Read These Books Before the Fall Movies Come Out

Read, watch, enjoy.

Earlier this year, we brought you a bookshelf of the summer blockbusters based on, yeah, what else, books. It seems like there are more and more of these movies each year, doesn’t it? Then again, we’re not ones to shy away from the films based on books we love. Sure, some people prefer to avoid the films and read the books, and some, like me, prefer to at least read the books before going to see the movie, but whatever your preference is, it’s nice to know which movies out there aren’t 100% original. I’ve definitely been guilty of walking into a theater, watching the opening credits, and then finding my mouth drop open when I see those words, “based on a novel by…” It happens to all of us. Some of the books here you may recognize, some you may not even know were being made into movies. Which is exactly why we’re here to share our obsessive knowledge with you. Read, watch, enjoy!

LightBetweenOceans

The Light Between Oceans by M.L. Stedman

The book’s title refers to the lighthouse where Tom and Lisa Sherbourne live for some years as Tom works as a lighthouse operator on Janus Rock, Australia. The couple stays on the small island through years of harrowing conception, stillbirths, and miscarriages, until one day a boat washes ashore. A boat with two souls one it: a man, dead, and a baby, very much alive. Lisa insists on keeping the child and raising her as their own, but when the couple returns to the mainland when their adopted daughter is a toddler, they slowly realize the consequences of their actions. Curl up with this book before going to see the light and ocean play out on the big screen. (In theaters September 2, 2016)

QueenofKatwe

The Queen of Katwe by Tim Crothers

From the slums of Uganda to the hallowed halls of competitive chess, Phiona Mutesi is the real life heroine of this story. Mutesi lived in Katwe where a missionary, Robert Katende, began teaching children chess—a game that has no name in Mutesi’s language. Mutesi excelled at the game and only two years after stumbling into Katende’s makeshift chess school, she becomes her country’s junior champion. Four years later, at 15, Mutesi is named the national champion. Read up on her journey in Cruthers’ astonishing book before heading to theaters to see Disney’s rendition of Mutesi’s incredible journey towards competing for the Grandmaster title. We cannot wait for this film, starring David Oyelowo, Lupita Nyong’o to be released! (In theaters September 30, 2016)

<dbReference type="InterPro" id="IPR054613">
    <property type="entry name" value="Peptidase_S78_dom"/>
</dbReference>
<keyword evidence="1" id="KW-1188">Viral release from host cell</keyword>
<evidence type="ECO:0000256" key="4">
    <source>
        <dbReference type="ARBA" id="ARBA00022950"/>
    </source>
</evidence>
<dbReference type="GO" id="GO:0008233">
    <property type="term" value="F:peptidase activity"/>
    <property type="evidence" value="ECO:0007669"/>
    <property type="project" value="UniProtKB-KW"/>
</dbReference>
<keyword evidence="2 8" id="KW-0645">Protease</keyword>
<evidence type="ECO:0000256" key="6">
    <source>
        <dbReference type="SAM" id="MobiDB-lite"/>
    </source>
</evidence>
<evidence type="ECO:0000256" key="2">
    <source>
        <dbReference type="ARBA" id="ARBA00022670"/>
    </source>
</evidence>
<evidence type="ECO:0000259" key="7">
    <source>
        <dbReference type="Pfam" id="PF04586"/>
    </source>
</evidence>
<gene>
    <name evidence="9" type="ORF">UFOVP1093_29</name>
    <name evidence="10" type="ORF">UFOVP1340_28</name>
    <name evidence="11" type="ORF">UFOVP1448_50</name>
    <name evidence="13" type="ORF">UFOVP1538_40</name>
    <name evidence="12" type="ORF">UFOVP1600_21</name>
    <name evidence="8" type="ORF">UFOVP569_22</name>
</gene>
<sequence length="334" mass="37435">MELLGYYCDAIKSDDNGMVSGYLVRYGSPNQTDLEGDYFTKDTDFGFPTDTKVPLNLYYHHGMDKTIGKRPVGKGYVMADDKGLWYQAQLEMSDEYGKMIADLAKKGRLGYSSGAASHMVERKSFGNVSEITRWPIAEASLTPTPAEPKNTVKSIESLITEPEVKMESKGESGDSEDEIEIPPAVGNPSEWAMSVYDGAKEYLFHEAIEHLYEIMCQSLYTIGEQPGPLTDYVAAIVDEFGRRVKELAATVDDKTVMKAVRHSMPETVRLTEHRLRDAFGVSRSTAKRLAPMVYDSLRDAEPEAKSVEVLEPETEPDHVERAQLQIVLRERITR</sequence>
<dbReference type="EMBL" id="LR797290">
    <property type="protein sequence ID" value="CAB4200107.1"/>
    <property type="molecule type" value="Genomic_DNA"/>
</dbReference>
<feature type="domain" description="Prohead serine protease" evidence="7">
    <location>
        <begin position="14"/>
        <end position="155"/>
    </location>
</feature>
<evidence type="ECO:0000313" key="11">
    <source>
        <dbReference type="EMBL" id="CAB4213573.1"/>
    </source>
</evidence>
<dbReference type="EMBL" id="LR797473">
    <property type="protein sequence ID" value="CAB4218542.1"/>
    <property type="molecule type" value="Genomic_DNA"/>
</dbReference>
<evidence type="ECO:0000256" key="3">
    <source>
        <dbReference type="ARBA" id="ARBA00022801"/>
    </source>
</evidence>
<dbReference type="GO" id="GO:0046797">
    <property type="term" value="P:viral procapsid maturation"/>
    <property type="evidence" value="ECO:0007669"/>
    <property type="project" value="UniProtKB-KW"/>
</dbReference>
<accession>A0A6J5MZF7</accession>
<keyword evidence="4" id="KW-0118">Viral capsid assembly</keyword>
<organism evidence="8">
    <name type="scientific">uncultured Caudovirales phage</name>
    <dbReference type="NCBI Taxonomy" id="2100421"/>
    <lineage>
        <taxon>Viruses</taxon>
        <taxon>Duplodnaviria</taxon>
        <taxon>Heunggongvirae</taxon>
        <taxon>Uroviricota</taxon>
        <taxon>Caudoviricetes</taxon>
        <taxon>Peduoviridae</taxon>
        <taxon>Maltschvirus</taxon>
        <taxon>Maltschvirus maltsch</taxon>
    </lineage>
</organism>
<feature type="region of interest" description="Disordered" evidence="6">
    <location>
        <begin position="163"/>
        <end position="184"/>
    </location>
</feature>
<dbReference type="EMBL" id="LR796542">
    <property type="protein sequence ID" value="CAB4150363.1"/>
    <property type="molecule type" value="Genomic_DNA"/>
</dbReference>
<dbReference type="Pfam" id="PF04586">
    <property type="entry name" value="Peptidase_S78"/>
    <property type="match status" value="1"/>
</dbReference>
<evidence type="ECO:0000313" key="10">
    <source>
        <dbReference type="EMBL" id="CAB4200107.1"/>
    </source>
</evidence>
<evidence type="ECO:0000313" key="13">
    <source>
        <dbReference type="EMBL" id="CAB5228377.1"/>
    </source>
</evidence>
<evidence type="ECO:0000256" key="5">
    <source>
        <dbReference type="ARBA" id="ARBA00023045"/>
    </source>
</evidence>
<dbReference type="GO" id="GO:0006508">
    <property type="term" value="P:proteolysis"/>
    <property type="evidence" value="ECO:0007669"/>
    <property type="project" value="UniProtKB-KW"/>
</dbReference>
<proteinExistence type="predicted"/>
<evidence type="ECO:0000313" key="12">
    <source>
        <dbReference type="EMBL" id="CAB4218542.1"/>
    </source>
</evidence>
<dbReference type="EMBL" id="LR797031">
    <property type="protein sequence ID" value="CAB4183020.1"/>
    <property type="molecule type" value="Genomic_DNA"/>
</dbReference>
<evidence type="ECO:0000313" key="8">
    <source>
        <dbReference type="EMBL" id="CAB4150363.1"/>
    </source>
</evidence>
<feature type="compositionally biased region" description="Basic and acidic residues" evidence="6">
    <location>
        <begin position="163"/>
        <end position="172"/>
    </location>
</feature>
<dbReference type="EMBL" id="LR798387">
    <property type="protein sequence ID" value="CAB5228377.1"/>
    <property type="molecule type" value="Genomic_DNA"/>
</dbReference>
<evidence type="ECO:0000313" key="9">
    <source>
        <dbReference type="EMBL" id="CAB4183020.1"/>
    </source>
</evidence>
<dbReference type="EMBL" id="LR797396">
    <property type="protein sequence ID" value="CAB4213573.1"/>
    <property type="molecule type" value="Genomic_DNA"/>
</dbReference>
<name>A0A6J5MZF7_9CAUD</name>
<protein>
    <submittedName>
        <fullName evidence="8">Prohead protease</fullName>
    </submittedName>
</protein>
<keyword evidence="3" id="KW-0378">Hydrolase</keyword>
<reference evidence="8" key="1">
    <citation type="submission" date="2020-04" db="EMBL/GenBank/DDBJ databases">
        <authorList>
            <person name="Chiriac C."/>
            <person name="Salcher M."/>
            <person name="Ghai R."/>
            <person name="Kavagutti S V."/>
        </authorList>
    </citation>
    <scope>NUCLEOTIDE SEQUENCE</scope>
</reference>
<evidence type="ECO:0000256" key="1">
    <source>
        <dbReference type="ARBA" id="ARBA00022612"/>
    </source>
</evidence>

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MissPeregrine

Miss Peregrine’s Home for Peculiar Children by Ransom Riggs

At 16, Jacob suffers a terrible tragedy that leaves him alone and setting off to a remote island in Wales. There he discovers the ruins of what used to be Miss Peregrine’s Home for Peculiar Children. The home, which Jacob begins to explore, gives up its secrets slowly, as Jacob begins to uncover the fact that maybe the children who once lived there weren’t just strange. And maybe they weren’t put in the home for their own good. Maybe it was for the good of others. And now that the home is no more… well, where these peculiar children go? Are they still around? Still alive? The film adaptation of this weirdly hypnotic book is sure to be as immersive as the novel, especially with director Tim Burton at the helm. (In theaters September 30, 2016)

GirlontheTrain

The Girl on the Train by Paula Hawkins

If you haven’t already read The Girl on the Train, you have a perfect excuse to do so immediately. The New York Times bestseller tells the story of Rachel, a woman whose commute to and from London is uneventful. She takes the same train to and from work every day, and while trying not to think about her divorce, she watches another couple instead and narrates their happy life to herself. Until, one day, she sees something different. Something that makes the rest of her day a blur. She wakes up the next day bruised and confused, not knowing what happened the night before. Worst of all: the happy couple she’s been watching? One of them is missing, and Rachel is involved. Somehow. Read this gripping novel (or listen to the audiobook) on your own commute this month and catch up on the hype before seeing Emily Blunt as Rachel on the silver screen later this fall. (In theaters October 7, 2016)

AMonsterCalls

A Monster Calls by Patrick Ness

A story with a terribly sad origin, A Monster Calls was written by Patrick Ness because author Siobhan Dowd passed away from cancer before she had a chance to write it. In the book, just-turned-teenager Conor has been having the same nightmare populated with the same monster every night since his mother—also extremely ill—began her treatment. But one night, when a real monster shows up, it’s not the one Conor was expecting, not the one from his dreams, but a different one: old, powerful, terrifying, demanding. With Liam Neeson cast as the monster, this is a Halloween-tinged movie you won’t want to miss. (In theaters October 21, 2016)

LostCityofZ

The Lost City of Z by David Grann